Saturday, 19 December 2009
A photographer is someone who, through the medium of photography, seeks to create images, as a goal unto itself (those working in a professional or semi-professional capacity are using these end-products to make some money, but the photos are the first goal as they are the means to the ultimate goal, making a living!).
I have noticed among discussions recently that for some photographers working in the fetish world, the motivation and aim may be different, a classification has come to my mind (as a means of understanding only) of 'Photography Fetish', this is someone who enjoys, as a directly or indirectly sexual activity, taking photographs. There are many possible aspects to this from photographing something that is sexually desirable (from boobs to shoes) to the process of control that is necessary when photographing people (do this, do that, pose like this etc.) to a vehicle for voyeurism (watching others do something, semi-remotely).
This can seem alien to those of us with different motivations, especially when a conversation is had and the expected masses of commonality is shown to be very sparse, but lets split it down for a minute, essentially a 'photography fetishist' is someone who is loving some or all of the process of photography, and surely that applies no matter the subject? I myself doggedly persue genres of photography that pay very little, as a professional photography why do I do this? because I love creating beautiful images, not that different is it?
This can apply equally to those who love photographing wildlife, as do I, that process of being close to nature and capturing it in all it's glory is as great in itself as the finished images.
I know there are many professional photographers who are cold and hard about 'the job' but why did they get into that line of work in the first place? I bet they loved it at some point way back and that love has been lost, they simply need to augment their photography with subjects, genres, styles, subjects that appeal to them personally as well as them financially, their lives and photography will improve greatly if they do so!
And then they'll find themselves edging closer to the Photography Fetishists who are doing it solely for the love of it. It's just the same as that old 'amateur vs professional photographer' argument, it's the photographs that count when it comes to the qualities of the photographer and amateurs are often better than professionals on that count.
So is a 'photography fetishist' a better or worse person than a 'Fetish Photographer'? based on motivations alone, no, they're not better or worse, just different, vive la différence!
(I hope this makes some kind of coherent sense! I kinda rattled it out in 10 minutes without thinking it through)
Tuesday, 8 December 2009
A title with two meanings, incidentally it’s the make of camera I first bought
in 1996 when I started taking photography a little more seriously, but it’s main
meaning is a peak, and in my photography I recently reached a major peak.
My photography started out with landscapes and nature, and that was the bulk of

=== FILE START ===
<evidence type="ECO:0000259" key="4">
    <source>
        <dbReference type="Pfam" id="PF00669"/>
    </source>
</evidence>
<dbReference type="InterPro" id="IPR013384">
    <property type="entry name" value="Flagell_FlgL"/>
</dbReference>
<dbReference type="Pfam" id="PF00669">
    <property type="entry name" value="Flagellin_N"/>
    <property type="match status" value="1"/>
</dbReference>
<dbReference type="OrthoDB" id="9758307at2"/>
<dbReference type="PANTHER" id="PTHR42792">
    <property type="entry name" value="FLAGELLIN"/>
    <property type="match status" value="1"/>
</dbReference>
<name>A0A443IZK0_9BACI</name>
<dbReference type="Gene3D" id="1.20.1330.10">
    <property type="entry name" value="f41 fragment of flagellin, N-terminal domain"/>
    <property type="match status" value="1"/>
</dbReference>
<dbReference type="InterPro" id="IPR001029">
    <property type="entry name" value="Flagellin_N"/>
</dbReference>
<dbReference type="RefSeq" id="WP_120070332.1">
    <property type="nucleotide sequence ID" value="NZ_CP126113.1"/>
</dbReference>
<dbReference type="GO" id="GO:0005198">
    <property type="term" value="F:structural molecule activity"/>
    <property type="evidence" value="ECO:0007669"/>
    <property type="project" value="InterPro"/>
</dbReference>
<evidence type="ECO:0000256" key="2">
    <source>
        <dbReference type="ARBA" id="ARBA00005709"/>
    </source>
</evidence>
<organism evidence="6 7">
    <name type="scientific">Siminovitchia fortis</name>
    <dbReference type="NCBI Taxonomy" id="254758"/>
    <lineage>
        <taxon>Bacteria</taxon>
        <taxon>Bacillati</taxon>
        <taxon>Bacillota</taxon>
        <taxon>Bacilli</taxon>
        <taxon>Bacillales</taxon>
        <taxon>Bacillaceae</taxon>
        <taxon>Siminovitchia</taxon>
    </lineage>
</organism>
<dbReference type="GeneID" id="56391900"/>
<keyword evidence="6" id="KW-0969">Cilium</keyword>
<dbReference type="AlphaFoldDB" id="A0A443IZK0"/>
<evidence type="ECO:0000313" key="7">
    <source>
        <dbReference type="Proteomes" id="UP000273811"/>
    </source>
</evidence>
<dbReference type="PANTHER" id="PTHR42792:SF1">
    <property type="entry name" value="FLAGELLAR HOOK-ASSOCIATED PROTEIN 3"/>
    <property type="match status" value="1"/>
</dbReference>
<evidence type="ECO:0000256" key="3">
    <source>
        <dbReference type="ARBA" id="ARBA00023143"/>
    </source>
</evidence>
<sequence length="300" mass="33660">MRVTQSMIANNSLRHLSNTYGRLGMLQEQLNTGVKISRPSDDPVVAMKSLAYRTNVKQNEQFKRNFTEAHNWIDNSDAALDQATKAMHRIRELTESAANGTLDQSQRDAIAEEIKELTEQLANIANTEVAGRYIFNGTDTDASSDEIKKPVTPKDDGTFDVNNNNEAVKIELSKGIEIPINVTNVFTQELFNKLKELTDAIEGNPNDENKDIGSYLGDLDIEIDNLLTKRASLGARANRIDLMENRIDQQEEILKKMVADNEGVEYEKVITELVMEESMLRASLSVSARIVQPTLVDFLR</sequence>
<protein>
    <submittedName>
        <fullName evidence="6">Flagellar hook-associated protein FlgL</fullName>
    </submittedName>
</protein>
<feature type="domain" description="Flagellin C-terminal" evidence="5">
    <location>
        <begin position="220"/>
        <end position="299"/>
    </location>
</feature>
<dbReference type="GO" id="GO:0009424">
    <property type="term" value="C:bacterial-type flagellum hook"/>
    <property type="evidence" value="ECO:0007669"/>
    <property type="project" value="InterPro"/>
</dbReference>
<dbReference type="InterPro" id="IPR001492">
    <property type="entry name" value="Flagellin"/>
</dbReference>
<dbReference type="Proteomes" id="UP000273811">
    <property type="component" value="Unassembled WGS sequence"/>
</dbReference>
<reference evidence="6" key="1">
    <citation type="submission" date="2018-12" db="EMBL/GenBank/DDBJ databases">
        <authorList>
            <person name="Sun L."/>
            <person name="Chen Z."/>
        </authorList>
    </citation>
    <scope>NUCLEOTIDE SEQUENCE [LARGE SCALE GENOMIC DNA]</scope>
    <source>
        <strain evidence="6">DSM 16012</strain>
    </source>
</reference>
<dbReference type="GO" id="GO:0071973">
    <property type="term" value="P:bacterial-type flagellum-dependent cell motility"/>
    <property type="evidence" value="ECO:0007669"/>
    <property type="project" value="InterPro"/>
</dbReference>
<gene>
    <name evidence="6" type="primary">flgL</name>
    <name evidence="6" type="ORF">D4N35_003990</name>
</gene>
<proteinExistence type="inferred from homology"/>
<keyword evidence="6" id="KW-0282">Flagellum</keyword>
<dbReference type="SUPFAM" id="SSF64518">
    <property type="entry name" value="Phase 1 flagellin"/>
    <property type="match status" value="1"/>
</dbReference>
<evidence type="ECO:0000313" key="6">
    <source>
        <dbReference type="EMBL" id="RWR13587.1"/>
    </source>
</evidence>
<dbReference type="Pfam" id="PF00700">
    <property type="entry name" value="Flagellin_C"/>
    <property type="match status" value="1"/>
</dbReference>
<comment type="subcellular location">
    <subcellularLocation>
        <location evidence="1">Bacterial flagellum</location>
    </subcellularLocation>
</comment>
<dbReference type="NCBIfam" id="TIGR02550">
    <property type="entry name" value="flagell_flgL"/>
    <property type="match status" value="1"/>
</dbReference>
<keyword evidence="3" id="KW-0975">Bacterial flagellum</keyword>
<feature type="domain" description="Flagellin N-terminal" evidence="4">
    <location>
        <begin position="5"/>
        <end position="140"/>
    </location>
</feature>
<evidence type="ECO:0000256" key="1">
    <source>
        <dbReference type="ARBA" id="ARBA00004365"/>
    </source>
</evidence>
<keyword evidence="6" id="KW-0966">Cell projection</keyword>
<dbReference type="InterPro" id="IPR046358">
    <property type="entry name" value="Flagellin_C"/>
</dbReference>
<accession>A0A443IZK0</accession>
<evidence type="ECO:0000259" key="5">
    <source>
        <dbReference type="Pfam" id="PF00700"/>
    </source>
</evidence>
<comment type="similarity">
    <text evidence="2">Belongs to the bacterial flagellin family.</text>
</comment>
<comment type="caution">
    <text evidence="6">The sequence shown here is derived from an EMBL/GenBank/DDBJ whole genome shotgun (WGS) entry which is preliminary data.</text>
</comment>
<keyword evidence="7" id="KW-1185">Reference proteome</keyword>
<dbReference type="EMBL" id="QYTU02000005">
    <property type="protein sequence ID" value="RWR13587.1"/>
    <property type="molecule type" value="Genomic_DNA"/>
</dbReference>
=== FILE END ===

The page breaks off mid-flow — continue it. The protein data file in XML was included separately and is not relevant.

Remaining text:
my work for years, however I had long been an admire of the art nudes, as many
reading this will be, after some encouragement I decided to give it a try, my
first nudes photoshoot was in 2004, I sold one of the first photos of the day
within a couple of days, I loved it, and it seemed I might even be good at it!
So I had a look around the internet to try and find the best models in this
business, the art nude models, the very best, I was on a mission! I worked with
quite a number of very talented models over the next few years, but the one at
the top of my list constantly eluded me, her name is Joceline and she needs no
introduction J try as we might we were just never in the same place at the same
time with time to spare.
Roll on to September 2009 and I was (and still am) in the midst of having a
documentary made about me and my photography, I planned a shoot in a dance
studio and was hoping to get around 6 models into our time there, all shooting
solo, I contacted many, and most couldn’t make it, when it came down to it there
were just two models who could make it, and one of them was Joceline, I was a
very happy man, I could spend all day pointing a camera at this lady.
On shoot-day we all arrived at the dance studio and she was already there,
looking every bit as amazing as we could have possibly hoped, while we were
still setting up she slipped on her pointe shoes and glided down the studio, the
world stopped, there was a gasp or three and at least one damp eye, this shoot
was going to be something else, and it was indeed.
I’ll let some of the images speak for themselves now….
It took my 5 years to get some time in a studio with this
lady, on reflection there are several things that come to mind, 1) if I went
blind today I’d not feel unfulfilled about my time as a photographer. 2) any
model I shoot with in the future has got an astounding level to aspire to! 3)
she was worth waiting half a decade for.
My infinite thanks and admiration go to Joceline